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Abortion Rights Advocates Protest Against Pair Of Bills That Would Restrict Abortion In Ohio

Abortion rights supporters protest at the Statehouse.
Ohio Public Radio
Abortion rights supporters protest at the Statehouse.

Another fight over abortion rights is looming at the Statehouse. Lawmakers are expected to take up two bills that restrict abortions during the upcoming lame duck session. That brought supporters of legal abortion out to protest to try to convince lawmakers to scrap those bills.

Supporters of legal abortion chanted, held signs and hands on the sidewalks around the Ohio Statehouse. Stephanie Craddock Sherwood is with the group, Women Have Options. She says the election has energized people who want to protect abortion rights. 

“I’m hearing people have woken up. We have had unprecedented support this past week. It’s incredible the show of support. People are ready to come out. They are ready to march. They are ready to build a wall of resistance to these abortion bans, to any barriers to any access to abortion,” Craddock Sherwood said.

Gabriel Mann of NARAL Pro Choice Ohio says the group wants to stop Ohio lawmakers from taking up two bills in the next couple of weeks.

“One is a 20 week abortion ban. The other is a restriction on the handling of biological material,” Mann said.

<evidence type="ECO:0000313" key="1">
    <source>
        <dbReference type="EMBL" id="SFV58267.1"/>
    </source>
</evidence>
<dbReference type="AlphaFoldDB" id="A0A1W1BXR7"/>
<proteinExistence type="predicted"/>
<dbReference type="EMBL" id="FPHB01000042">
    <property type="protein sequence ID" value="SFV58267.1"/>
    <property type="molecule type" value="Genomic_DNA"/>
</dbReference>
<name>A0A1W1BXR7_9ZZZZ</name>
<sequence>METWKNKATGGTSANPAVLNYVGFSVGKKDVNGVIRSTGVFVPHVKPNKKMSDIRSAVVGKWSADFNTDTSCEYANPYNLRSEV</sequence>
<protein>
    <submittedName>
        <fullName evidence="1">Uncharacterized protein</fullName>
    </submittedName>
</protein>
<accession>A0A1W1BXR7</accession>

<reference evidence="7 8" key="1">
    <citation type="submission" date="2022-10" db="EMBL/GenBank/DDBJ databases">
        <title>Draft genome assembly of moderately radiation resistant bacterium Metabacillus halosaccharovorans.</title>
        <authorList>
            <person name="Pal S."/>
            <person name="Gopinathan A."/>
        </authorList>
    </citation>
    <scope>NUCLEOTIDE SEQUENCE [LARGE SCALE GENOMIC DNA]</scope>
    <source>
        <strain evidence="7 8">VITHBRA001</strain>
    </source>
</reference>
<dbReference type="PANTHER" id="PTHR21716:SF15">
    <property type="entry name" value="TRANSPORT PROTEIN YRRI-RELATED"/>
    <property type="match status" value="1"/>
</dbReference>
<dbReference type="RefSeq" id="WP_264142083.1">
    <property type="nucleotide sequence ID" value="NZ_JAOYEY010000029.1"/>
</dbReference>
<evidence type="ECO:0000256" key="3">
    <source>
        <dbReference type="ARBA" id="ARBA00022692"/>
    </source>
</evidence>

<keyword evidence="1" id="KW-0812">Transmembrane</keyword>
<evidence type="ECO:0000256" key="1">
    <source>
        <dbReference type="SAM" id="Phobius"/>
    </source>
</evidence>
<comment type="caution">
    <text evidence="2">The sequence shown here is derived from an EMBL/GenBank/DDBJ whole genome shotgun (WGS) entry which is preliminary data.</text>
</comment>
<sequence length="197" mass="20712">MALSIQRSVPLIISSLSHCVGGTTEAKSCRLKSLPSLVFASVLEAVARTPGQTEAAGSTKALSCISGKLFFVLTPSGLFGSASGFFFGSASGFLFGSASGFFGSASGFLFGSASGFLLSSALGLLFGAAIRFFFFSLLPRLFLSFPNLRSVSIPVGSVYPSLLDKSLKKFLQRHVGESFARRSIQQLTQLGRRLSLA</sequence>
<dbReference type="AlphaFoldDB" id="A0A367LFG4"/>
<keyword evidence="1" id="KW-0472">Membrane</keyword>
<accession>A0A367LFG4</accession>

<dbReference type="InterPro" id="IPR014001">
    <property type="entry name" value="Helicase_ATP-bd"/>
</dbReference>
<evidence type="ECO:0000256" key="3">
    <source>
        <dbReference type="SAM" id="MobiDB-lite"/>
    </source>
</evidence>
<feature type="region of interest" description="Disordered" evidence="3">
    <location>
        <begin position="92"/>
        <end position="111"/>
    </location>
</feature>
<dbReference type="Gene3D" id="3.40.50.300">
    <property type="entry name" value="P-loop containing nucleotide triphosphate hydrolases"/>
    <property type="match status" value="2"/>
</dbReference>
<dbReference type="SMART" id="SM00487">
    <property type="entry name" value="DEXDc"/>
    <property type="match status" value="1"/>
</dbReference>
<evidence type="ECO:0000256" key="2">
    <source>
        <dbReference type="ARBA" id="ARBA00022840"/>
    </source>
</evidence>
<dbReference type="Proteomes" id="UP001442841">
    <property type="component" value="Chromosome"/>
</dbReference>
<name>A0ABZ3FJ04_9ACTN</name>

Mike Gonidakis, the president of Ohio Right to Life, questions the effectiveness of the protest.

“If they truly effectuate change, they should do it between the hours of 8 and 5 when the legislators are there,” Gonidakis said.

And Gonidakis hopes lawmakers will pass the two bills under consideration because that’s what voters want.

"The legislature and our governor would argue that Ohioans, just a week ago, affirmed the things they are doing," he said. " They went from 65 to 66 members – all pro-life in the House. We went from 23 to 24 – all pro-life in the Senate. So if they were doing something that relates to the life matter that voters opposed, they would have voted for somebody else.”

And Gonidakis says both bills have been in the works for a year and a half and are constitutional.

Jo Ingles is a professional journalist who covers politics and Ohio government for the Ohio Public Radio and Television for the Ohio Public Radio and Television Statehouse News Bureau. She reports on issues of importance to Ohioans including education, legislation, politics, and life and death issues such as capital punishment.